Employees Overestimate Efficacy Of Workplace Email Security

New research from GreatHorn finds that 22% of businesses have experienced a breach in the past quarter due to an email-based attack.

Nearly a quarter (22 percent) of businesses have experienced a data breach — defined as loss of confidential data or credentials, compromised account loss, or fraudulent financial transactions — due to an email-based attack in the past three months. This is among the findings of the newly-released “2019 Email Security Benchmark Survey report” from GreatHorn. The company surveyed 1,021 email security and white-collar professionals from March to June 2019 to gain a better understanding of the current state of enterprise email security, threat prevalence, remediation frequency, and attitudes on email attacks based on job role, company size, and other factors.

Email Security
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Compared to last year’s “2018 Email Security: Trends, Challenges, and Benchmarks,” which identified a perception gap between email security and regular white-collar professionals, GreatHorn’s new data shows that gap still exists as employees with limited or no involvement in email security are three times more likely to say the only email-based attacks they receive in their inbox is spam. This is a major factor why simulated phishing click-rates dropped only 1% from 2017 to 2018, despite businesses investing millions in security awareness training programs and other technologies.

“Our latest research shows that employees — particularly non-technical professionals — overestimate the efficacy of their workplace’s email security strategy,” said GreatHorn CEO Kevin O’Brien. “There is an alarming sense of complacency at enterprises at the same time that cybercriminals have increased the volume and sophistication of their email attacks. Businesses must protect themselves at every point of the email lifecycle, including post-delivery, to adequately protect themselves from modern spear phishing and social engineering attempts.”

GreatHorn found that 24.4% of survey respondents indicated that malicious email messages, including impersonations, wire transfer requests, W2 requests, payload attacks/malware, business services spoofing, and credential theft attempts, reach their inbox every day, with an additional 25.4% that report seeing attacks at least weekly.

When separated into two groups, email security and white-collar professionals, GreatHorn found a stark contrast in the frequency of malicious email threats reported. About one-third (32.8%) of security experts report seeing threats every day, and an additional 27% report weekly, for a total of 59.8% seeing threats at least weekly. This marked difference in perception speaks to the training and awareness gap that was first highlighted in last year’s report.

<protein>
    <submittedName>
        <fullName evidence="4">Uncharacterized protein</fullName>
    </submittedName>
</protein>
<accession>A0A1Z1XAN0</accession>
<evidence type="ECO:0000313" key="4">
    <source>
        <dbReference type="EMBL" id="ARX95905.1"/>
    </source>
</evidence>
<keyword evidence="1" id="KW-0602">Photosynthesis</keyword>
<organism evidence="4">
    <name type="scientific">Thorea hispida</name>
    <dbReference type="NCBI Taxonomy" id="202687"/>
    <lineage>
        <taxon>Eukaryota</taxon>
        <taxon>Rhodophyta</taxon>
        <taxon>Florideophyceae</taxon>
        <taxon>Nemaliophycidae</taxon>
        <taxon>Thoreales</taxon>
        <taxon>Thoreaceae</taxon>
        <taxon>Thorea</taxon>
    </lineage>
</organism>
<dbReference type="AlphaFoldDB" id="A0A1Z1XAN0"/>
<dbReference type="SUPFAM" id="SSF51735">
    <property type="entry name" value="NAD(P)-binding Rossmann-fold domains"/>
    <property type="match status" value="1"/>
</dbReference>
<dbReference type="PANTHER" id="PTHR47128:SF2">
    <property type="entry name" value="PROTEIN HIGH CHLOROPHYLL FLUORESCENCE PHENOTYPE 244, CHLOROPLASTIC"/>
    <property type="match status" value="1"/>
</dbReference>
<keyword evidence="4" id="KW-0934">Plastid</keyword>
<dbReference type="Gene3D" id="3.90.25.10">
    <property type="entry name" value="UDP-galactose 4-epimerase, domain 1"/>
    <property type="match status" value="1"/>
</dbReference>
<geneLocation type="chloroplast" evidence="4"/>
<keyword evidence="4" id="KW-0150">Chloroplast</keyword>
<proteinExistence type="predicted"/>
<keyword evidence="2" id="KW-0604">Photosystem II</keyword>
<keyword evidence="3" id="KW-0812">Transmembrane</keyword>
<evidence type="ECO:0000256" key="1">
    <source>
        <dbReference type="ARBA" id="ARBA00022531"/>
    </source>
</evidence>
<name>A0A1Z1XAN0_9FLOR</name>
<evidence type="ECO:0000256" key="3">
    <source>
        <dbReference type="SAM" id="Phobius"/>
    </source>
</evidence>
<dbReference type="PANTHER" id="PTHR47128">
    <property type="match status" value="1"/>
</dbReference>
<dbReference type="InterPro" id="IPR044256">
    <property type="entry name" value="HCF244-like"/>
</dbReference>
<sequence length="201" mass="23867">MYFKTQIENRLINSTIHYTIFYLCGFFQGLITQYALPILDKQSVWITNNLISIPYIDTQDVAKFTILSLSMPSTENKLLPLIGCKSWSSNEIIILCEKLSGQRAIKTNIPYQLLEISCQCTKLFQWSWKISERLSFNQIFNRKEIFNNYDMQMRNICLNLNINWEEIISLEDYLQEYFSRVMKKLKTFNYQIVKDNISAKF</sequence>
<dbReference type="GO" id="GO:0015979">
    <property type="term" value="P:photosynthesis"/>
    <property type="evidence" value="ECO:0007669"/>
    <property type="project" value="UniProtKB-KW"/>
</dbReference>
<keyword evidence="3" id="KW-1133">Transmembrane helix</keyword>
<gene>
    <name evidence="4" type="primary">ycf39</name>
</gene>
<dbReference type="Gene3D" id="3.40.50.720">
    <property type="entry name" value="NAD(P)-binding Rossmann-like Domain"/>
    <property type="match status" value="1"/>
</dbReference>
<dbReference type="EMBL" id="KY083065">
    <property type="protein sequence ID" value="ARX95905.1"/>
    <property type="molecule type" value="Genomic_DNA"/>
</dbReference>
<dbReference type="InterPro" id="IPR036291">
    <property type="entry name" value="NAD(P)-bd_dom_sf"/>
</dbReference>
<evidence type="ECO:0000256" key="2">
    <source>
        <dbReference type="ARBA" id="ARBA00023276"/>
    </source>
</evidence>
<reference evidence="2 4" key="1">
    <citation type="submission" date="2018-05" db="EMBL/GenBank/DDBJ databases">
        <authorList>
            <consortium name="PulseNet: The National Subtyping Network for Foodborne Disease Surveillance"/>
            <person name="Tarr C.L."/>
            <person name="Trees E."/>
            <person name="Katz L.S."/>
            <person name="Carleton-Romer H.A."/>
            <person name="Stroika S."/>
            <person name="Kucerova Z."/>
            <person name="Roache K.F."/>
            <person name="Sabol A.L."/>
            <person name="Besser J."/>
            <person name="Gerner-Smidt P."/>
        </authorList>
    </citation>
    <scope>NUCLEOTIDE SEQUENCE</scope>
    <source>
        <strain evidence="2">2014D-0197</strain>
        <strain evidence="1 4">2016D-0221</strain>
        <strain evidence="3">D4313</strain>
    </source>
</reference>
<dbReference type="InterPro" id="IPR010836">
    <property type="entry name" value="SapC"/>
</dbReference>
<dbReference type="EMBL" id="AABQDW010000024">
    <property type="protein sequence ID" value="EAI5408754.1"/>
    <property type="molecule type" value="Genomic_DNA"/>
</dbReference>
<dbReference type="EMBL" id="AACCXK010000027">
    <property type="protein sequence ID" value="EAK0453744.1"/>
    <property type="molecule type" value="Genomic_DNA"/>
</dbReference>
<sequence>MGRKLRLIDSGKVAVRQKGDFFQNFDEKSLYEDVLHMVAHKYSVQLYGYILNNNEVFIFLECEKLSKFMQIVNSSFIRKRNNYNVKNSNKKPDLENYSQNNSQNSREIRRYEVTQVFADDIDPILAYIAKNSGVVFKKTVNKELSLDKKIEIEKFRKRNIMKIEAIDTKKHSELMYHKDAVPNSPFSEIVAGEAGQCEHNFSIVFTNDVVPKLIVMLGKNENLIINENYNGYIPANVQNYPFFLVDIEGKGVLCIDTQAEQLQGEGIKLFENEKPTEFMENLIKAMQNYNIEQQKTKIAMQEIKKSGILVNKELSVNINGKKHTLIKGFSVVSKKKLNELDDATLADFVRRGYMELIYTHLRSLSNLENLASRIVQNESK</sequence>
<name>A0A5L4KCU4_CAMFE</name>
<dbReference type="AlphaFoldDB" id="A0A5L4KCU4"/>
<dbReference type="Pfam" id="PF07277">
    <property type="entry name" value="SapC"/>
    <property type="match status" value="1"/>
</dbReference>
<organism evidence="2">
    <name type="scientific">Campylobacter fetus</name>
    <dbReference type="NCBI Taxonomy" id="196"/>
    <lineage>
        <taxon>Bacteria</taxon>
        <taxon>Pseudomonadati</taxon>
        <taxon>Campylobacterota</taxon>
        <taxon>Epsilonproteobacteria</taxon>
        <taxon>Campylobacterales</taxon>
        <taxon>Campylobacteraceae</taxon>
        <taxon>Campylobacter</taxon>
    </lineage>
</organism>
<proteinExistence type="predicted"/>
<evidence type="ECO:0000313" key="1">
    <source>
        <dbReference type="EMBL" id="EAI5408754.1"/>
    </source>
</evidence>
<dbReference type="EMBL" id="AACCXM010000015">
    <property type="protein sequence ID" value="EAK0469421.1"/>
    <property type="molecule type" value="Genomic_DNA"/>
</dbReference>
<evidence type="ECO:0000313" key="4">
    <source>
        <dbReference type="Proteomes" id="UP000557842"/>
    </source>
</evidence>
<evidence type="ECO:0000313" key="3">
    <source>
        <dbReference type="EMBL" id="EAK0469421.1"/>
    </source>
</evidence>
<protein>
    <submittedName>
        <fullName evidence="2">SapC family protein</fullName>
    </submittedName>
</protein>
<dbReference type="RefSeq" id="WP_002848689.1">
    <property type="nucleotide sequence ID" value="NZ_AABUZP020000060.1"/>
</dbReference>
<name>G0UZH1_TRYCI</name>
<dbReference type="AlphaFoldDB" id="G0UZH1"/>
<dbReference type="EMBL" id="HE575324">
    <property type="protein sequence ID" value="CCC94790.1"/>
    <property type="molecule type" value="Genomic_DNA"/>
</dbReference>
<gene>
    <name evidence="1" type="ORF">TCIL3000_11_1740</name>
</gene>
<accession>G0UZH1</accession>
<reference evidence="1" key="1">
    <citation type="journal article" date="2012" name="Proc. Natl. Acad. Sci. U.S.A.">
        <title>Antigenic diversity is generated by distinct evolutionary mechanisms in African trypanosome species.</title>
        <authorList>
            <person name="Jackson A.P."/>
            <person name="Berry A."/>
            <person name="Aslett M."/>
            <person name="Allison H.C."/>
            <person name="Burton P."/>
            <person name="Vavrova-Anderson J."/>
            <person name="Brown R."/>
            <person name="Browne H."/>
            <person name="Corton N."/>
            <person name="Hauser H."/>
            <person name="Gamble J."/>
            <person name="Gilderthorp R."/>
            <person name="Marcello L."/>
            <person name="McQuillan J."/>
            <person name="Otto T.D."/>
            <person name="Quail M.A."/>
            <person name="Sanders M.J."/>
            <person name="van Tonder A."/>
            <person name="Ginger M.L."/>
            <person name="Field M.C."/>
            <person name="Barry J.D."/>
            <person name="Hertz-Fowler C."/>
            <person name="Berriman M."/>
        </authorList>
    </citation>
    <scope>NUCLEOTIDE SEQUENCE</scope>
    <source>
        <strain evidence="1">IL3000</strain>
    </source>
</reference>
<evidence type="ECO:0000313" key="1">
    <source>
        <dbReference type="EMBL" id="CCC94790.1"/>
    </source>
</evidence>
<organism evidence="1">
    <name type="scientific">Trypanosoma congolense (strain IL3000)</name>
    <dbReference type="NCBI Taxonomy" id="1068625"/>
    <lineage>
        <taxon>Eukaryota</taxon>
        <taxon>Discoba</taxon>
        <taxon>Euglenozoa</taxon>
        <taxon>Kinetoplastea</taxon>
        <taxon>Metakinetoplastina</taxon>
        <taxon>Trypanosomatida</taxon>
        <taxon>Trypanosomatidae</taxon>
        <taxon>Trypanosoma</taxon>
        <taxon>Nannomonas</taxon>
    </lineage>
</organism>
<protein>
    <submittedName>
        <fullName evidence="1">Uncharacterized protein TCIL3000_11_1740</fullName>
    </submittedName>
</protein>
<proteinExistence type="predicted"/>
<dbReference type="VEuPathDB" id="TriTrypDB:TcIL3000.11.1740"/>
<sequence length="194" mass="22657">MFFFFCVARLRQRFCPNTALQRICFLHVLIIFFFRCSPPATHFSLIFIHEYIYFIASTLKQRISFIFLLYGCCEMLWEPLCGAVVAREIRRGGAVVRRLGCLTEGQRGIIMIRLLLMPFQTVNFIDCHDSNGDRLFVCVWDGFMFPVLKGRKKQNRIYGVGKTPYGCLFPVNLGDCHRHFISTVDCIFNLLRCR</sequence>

“Just Spam” Or Something More Malicious?

Data from GreatHorn’s research shows that nearly half (48.5%) of white-collar professionals report seeing only spam in their inboxes, while only 16.4% of email security professionals said the same. This indicates a larger nomenclature problem that causes two-thirds of white-collar professionals to mischaracterize sophisticated email threats as “just spam.” This conflation of spam mail and dangerous email threats has bad implications for enterprises as employees underestimate the dangers associated with malicious emails, putting themselves and the business at risk.

When asked, “Which of the following are problems for you despite your current email security solution?,” 79.4% of all respondents indicated fundamental issues with their solution.

Areas where security professionals said their systems were vulnerable include:

  • 34.2% report “challenges with remediation”
  • 26.6% report their current solution, “Doesn’t stop internal threats (e.g. if a user account is compromised)”
  • 21.2% report “Missing payload-free attacks (e.g. impersonations, social engineering, etc.)”
  • 19.8% express concern that their solution “Negatively impacts business operations (e.g. too many false positives)”
  • 18.9% report “Missing payload attacks (e.g. malicious attachments and/or links)”

Over a third (34.3%) of security professionals felt this situation, in which glaring email security vulnerabilities were both present and exposing the company to risk, was “good enough.” More senior roles (i.e. technical decision makers, budget owners, and CISOs) were much more likely to be either “dissatisfied” or “very dissatisfied” with their email security solution.

These responses demonstrate the industry’s view that email-based attacks are unavoidable and unstoppable. Enterprises must assume that some amount of malicious mail will bypass any email security strategy and fortify their security posture by implementing technologies that can intelligently identify, alert on, and disarm attacks that reach corporate inboxes.